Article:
Colliding galaxy cluster unraveled
Using radio observations, scientists have learned that the galaxy cluster Abell 2256 is brighter and more complex than expected.
An international team of astronomers has used the Low Frequency Array (LOFAR) Telescope from ASTRON, the Netherlands Institute for Radio Astronomy, to study the formation of the galaxy cluster Abell 2256. This cluster contains hundreds of galaxies at a distance of 800 million light-years. “The structure we see in the radio images made with LOFAR provides us with information about the origin of this cluster,” said Reinout van Weeren from Leiden University in Rapenburg, Netherlands, and ASTRON. The research involved a large team of scientists from 26 different universities and research institutes.
LOFAR has made the first images of Abell 2256 in the frequency range of 20 to 60 mega Hertz (MHz). What came as a surprise to scientists was that the cluster of galaxies was brighter and more complex than expected. “We think that galaxy clusters form by mergers and collisions of smaller clusters,” said van Weeren. Abell 2256 is a prime example of a cluster that is currently undergoing a collision. The radio emission is produced by tiny elementary particles that move nearly at the speed of light. With LOFAR, it is possible to study how these particles get accelerated to such speeds. “In particular, we will learn how this acceleration takes place in regions measuring more than 10 million light-years across,” said Gianfranco Brunetti from IRA-INAF in Bologna, Italy, who, together with Marcus Brüggen from the Jacobs University in Bremen, coordinates the LOFAR work on galaxy clusters.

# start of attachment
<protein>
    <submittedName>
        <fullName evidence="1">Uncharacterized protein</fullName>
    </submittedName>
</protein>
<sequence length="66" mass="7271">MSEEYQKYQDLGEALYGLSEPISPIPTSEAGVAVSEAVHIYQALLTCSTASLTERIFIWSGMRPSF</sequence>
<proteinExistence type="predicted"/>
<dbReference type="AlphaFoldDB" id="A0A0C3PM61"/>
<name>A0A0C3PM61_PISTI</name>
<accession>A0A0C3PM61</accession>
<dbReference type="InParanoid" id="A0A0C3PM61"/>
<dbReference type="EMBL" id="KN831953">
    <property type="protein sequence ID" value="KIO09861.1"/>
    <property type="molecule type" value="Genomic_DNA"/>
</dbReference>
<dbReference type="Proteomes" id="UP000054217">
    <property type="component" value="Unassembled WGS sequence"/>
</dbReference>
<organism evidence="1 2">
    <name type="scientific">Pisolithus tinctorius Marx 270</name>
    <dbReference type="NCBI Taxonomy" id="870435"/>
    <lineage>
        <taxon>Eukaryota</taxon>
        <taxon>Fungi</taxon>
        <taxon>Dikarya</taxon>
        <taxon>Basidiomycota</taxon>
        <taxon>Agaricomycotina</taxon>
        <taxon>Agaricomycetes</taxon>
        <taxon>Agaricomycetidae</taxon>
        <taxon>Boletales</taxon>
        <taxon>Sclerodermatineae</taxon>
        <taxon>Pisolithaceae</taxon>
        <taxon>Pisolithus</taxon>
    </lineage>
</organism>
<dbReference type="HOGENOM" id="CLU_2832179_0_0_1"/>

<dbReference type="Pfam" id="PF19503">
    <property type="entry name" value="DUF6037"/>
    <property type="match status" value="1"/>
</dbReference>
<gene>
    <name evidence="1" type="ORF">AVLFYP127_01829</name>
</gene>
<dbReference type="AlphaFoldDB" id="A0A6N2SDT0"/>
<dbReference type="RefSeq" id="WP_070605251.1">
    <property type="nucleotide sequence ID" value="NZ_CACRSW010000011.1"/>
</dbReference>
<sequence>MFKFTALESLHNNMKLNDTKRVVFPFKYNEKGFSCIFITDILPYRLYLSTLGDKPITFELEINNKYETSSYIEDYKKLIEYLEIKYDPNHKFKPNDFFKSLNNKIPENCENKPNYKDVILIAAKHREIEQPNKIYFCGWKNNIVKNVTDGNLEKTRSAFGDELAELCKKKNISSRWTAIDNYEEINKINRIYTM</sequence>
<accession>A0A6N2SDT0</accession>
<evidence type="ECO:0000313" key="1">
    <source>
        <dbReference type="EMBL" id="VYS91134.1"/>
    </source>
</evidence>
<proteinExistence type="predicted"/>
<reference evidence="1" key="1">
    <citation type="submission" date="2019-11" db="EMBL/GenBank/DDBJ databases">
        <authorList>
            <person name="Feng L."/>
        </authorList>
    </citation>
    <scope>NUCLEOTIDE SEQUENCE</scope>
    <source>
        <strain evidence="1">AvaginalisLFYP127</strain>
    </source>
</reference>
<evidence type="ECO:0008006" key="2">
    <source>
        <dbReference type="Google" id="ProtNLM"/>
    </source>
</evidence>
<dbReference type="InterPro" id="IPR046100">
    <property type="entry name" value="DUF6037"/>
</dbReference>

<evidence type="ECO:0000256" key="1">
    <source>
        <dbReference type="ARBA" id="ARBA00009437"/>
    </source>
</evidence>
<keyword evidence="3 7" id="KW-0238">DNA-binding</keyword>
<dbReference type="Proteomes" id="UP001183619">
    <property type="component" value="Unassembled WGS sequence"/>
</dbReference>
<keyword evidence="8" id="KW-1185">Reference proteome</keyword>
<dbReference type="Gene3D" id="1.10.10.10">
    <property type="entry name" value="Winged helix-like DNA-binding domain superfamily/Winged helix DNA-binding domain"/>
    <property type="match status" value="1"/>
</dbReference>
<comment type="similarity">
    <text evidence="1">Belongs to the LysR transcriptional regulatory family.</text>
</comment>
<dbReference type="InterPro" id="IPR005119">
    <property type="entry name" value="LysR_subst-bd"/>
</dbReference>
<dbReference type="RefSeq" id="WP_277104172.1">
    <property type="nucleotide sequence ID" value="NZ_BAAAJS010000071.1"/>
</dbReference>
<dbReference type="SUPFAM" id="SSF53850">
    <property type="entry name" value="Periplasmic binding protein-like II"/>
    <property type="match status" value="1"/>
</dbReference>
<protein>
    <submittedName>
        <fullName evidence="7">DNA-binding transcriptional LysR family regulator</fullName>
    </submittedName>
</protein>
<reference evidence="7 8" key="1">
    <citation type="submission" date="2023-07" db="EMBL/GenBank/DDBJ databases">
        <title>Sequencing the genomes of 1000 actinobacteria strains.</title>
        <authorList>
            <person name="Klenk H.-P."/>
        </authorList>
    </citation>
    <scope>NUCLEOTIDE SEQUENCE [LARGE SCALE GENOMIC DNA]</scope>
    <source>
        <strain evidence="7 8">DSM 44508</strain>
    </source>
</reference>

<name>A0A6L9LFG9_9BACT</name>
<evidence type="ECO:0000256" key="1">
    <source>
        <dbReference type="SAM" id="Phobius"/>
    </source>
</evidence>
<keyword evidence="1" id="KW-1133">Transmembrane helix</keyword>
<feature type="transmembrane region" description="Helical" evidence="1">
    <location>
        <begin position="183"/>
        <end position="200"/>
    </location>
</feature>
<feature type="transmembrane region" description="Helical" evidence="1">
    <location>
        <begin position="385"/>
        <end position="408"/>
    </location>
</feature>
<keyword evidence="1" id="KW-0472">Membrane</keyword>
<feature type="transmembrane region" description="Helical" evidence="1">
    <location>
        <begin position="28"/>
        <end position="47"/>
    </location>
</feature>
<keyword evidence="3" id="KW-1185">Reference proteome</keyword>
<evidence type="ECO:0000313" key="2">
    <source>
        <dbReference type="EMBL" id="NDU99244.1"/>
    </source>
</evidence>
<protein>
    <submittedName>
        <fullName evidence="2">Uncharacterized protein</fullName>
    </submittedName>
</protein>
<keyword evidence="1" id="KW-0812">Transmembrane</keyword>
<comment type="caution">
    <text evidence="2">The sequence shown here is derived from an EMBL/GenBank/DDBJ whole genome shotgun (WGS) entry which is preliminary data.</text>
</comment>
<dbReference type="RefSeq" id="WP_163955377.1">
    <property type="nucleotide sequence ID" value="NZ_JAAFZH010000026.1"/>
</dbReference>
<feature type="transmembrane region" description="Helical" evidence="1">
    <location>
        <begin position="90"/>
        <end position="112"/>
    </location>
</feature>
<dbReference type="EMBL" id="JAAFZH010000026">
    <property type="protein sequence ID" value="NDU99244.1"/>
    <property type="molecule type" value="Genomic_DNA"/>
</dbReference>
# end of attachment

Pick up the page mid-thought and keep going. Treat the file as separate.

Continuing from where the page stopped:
LOFAR was built by a large international consortium led by the Netherlands that includes Germany, France, the United Kingdom, and Sweden. One of the main goals of LOFAR is to survey the entire northern sky at low radio frequencies, with a sensitivity and resolution about 100 times better than what has been previously done. Scientists believe that this survey will discover more than 100 million objects in the distant universe. “Soon, we will start our systematic surveys of the sky that will lead to great discoveries,” said Huub Röttgering from Leiden University.